Though saltwater pools are slowly growing in popularity among homeowners, traditionally maintained chlorine pools still offer the same great benefits that have made them the most popular type of pool on the market today. Read on for a few ideas about what to keep in mind if you’re thinking of settling on a chlorine pool.

How Chlorine Pools Work

The main difference between chlorine and saltwater pools is that rather than producing their own chlorine through electrolysis, chlorine pools need to receive regular chlorine treatments to ensure that they stay clean and safe. Chlorine dissipates very quickly in the sun, so many pool treatments make use of slow-acting chlorine tablets or sticks that release a small but steady supply of chlorine into the pool through a feeder. It’s also possible to treat a pool with liquid chlorine, which is delivered to the pool via pump.

The key to maintaining a chlorine pool is to keep your chemical levels balanced so that everything is safe and working properly. For example, a pool treatment chemical called cyanuric acid is used to prevent the chlorine in tablets and liquid treatments from dissipating so quickly—but be careful! Too much cyanuric acid can stop the chlorine from sanitizing your pool. Homeowners should also remember to follow the label instructions on their chlorine treatments in order to make sure that the pH balance of their pools stays at ideal levels and that the amount of chlorine in the pool doesn’t grow too high.

With regular maintenance and care, chlorine pools will stay sparkling clean and blue all summer long. Many homeowners spend the hotter months enjoying the benefits of a well-maintained chlorine pool, but if you’re still on the fence about a chlorine system, here’s a helpful list of the good and bad aspects of owning one:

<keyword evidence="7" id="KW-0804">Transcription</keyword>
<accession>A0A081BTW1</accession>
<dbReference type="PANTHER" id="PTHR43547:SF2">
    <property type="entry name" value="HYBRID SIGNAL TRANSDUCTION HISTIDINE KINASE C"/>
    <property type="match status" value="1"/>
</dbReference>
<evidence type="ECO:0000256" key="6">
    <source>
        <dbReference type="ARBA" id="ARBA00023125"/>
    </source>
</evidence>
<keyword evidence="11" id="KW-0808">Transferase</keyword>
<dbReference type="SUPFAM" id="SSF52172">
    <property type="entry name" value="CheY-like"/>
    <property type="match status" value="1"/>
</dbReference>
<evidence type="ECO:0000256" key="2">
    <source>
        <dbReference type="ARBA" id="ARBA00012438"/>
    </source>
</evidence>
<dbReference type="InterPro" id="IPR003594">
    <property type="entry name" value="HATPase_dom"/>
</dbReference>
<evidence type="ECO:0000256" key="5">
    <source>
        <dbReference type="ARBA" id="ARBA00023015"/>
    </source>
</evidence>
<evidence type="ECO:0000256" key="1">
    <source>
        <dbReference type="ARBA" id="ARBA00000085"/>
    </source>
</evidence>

The Positive

  • Chlorine systems are less expensive to install than saltwater systems; treating your pool with chlorine and setting up a chlorine system will set you back less than a saltwater chlorine generator will.

  • Though saltwater pools are easier to maintain than chlorine pools, they do need maintenance, and you’re more likely to find a pool company that can treat a chlorine system.

  • A chlorine pool will not dissolve any adjacent pool furniture or structures the way that the airborne salt from a saltwater system will, so there’s no need to modify your existing pool system or install special noncorrosive materials.

The Negative

  • Chlorine pools aren’t as gentle as saltwater pools, and the water can dry out hair and irritate eyes and skin even when properly maintained.

  • Chlorine pools require much more meticulous maintenance than saltwater pools do.

  • The gases from a chlorine pool system and the necessity of having pool treatment chemicals delivered don’t make for the most eco-friendly pool.

Chlorine pools are less expensive up front and less likely to corrode pool structures that aren’t specially made, while saltwater pools are more eco-friendly and more cost-effective in the long run. With careful planning, though, either pool system can make a great addition to the right home.

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Sources: DoItYourself; Fun Times Guide; This Old House.

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